§ Lord Baker of Dorking
asked Her Majesty's Government:
What estimate has been made of the numbers of extra teachers and extra teacher assistants trained in special educational needs skills who will be needed to implement the provisions of the Special Educational Needs and Disability Bill in each of the years 2001, 2002, 2003 and 2004. [HL855]147WA
§ The Minister of State, Department for Education and Employment (Baroness Blackstone)
The Explanatory Notes that were published when the Special Educational Needs and Disability Bill received its First Reading in the House of Lords on 6 December gave an estimate of the effect of the Bill on public sector finances, including the effect on public service manpower (paragraph 141). The Government also published, last year, a Regulatory Impact Assessment of the effect of the Bill on the private and voluntary sectors.
We are making significant resources available to support implementation of the Bill. In support of the planning duty, we are making available £220 million between 2001 and 2004 to help schools widen access to premises and the curriculum for pupils with SEN and disabilities.
We are also supporting implementation by providing significant—record—levels of financial support for the training and professional development of teachers and other staff working with pupils with special educational needs. Under the Standards Fund 2000–01, we are supporting expenditure of £26 million on SEN training and development—an increase from £21 million in 1999–2000. In 2001–02 we envisage that £30 million of the overall SEN Standards Fund allocation (£82 million) will be spent on SEN training. LEAs will be free to spend more.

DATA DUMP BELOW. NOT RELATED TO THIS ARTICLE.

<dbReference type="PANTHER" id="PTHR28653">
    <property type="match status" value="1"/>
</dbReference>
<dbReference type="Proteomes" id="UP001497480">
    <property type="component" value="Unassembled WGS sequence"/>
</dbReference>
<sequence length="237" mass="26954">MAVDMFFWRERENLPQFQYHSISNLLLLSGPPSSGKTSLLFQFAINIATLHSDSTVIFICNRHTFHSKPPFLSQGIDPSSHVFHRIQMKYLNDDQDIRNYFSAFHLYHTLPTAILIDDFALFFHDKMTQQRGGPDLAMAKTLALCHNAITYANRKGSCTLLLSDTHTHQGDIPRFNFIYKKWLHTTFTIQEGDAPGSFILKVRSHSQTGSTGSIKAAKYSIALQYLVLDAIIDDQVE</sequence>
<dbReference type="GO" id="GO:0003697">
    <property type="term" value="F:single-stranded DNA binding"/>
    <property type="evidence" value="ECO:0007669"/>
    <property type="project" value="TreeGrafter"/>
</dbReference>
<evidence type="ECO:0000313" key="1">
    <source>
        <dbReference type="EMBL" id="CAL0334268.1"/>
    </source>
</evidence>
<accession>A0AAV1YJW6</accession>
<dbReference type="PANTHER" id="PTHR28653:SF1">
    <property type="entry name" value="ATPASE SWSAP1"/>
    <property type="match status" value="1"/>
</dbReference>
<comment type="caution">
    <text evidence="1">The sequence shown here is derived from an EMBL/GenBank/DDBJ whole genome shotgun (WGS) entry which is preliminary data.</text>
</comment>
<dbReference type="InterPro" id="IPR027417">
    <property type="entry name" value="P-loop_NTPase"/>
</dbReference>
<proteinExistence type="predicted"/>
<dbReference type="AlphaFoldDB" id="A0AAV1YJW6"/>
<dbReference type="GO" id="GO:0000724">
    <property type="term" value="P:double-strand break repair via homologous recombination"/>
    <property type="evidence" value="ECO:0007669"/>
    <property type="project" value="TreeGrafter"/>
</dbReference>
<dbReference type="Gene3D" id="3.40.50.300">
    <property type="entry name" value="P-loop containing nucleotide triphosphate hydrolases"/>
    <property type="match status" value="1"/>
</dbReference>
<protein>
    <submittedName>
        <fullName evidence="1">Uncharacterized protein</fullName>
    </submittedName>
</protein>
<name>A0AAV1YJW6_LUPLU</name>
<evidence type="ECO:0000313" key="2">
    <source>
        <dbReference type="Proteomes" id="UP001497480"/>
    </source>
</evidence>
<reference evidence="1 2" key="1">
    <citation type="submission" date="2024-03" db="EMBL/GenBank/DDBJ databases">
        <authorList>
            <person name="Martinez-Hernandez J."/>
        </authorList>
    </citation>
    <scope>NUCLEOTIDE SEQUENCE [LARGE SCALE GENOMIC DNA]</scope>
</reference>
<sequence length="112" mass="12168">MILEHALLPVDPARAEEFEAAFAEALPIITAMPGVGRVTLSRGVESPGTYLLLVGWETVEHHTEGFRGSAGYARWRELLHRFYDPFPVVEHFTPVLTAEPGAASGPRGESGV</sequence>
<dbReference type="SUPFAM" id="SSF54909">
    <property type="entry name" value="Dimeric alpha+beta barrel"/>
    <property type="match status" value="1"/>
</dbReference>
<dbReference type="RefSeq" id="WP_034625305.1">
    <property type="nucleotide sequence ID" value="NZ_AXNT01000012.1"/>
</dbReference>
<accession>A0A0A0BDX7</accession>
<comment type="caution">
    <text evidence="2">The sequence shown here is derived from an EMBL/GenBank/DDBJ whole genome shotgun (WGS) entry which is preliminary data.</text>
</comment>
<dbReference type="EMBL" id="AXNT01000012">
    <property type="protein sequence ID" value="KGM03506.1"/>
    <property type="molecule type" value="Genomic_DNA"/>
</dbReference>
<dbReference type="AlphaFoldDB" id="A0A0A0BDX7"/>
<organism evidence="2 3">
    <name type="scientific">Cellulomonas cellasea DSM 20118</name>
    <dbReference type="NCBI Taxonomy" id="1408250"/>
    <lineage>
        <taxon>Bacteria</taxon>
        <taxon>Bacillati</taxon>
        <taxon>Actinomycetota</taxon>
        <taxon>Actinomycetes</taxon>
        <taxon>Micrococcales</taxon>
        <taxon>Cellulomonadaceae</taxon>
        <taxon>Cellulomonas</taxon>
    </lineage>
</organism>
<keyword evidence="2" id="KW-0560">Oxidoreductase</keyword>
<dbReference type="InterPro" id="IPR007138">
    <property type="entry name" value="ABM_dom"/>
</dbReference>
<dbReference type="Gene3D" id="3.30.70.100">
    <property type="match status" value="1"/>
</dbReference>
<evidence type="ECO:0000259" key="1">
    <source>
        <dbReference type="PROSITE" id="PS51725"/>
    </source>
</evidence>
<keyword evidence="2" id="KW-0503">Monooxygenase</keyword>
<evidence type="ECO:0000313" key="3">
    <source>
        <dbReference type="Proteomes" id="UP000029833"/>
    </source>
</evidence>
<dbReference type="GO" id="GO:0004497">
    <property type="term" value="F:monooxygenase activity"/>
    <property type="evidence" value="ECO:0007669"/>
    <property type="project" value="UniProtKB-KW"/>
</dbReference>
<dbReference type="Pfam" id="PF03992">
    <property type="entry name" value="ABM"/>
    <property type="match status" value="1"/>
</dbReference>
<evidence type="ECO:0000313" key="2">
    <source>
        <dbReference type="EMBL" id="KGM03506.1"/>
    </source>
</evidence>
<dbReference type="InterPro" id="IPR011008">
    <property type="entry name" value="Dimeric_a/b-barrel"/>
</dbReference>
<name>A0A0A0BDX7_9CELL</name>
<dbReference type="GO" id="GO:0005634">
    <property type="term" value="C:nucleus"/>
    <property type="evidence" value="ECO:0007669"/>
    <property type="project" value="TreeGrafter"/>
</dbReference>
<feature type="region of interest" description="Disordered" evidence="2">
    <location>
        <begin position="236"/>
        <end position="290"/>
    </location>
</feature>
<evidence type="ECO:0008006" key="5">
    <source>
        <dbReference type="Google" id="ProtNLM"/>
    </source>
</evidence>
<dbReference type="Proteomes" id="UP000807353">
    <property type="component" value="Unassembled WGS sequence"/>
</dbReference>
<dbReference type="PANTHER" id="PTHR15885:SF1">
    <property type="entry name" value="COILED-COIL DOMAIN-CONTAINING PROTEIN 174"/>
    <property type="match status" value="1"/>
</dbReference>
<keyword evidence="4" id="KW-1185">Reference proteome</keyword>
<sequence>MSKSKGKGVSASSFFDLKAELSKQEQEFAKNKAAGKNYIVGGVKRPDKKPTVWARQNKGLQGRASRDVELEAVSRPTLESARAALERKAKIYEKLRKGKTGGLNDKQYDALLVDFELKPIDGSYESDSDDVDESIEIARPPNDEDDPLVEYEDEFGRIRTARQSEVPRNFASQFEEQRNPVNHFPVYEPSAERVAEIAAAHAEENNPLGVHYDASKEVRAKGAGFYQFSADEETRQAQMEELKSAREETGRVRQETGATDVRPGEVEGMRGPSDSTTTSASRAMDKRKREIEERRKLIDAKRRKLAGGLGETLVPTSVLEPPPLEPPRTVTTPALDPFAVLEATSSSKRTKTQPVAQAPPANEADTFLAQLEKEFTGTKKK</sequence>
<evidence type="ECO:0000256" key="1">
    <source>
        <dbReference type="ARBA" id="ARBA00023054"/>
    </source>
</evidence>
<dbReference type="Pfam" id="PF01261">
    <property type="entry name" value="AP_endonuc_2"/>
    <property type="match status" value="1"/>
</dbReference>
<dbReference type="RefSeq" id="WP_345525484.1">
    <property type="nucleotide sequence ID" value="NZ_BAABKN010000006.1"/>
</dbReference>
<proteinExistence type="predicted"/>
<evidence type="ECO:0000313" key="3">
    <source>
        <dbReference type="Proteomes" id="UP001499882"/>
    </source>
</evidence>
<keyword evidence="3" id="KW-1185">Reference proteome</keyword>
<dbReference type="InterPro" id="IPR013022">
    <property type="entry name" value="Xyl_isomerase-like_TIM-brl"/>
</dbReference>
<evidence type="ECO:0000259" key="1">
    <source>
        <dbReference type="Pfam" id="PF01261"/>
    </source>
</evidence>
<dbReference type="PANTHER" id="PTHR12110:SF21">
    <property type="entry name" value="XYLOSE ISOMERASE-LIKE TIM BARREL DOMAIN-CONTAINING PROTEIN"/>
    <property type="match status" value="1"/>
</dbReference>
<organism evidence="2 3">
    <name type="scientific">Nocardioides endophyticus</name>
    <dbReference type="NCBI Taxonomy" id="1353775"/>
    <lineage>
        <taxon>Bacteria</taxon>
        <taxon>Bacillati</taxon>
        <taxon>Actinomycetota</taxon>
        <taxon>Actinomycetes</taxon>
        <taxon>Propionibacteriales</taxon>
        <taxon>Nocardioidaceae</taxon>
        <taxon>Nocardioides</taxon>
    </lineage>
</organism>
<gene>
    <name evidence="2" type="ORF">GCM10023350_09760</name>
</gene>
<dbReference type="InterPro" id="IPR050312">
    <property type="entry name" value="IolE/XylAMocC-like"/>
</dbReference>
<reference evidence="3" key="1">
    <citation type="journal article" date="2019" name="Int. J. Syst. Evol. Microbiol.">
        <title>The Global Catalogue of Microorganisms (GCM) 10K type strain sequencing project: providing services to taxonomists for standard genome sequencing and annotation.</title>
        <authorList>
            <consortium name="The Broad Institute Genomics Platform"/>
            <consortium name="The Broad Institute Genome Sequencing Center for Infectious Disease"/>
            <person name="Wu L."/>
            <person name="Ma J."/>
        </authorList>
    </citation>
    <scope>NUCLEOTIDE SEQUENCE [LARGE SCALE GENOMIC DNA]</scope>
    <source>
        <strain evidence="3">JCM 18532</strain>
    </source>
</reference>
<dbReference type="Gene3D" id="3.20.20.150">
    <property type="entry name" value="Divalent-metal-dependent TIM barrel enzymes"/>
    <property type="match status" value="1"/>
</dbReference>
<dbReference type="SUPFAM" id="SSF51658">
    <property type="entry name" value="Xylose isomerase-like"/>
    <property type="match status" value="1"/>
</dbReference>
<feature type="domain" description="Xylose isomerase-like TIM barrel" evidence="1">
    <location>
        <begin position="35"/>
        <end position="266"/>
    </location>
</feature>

In the Green Paper Teachers: meeting the challenge of change we set ourselves an ambitious target of recruiting the equivalent of an additional 20,000 teaching assistants between April 1999 and March 2002. Over that period, around £350 million is being made available for recruitment and training of the newly recruited teaching assistants working in schools in England, and also to support further training opportunities for more experienced assistants. This of course includes teaching assistants who, under various titles, specialise in working with children with SEN.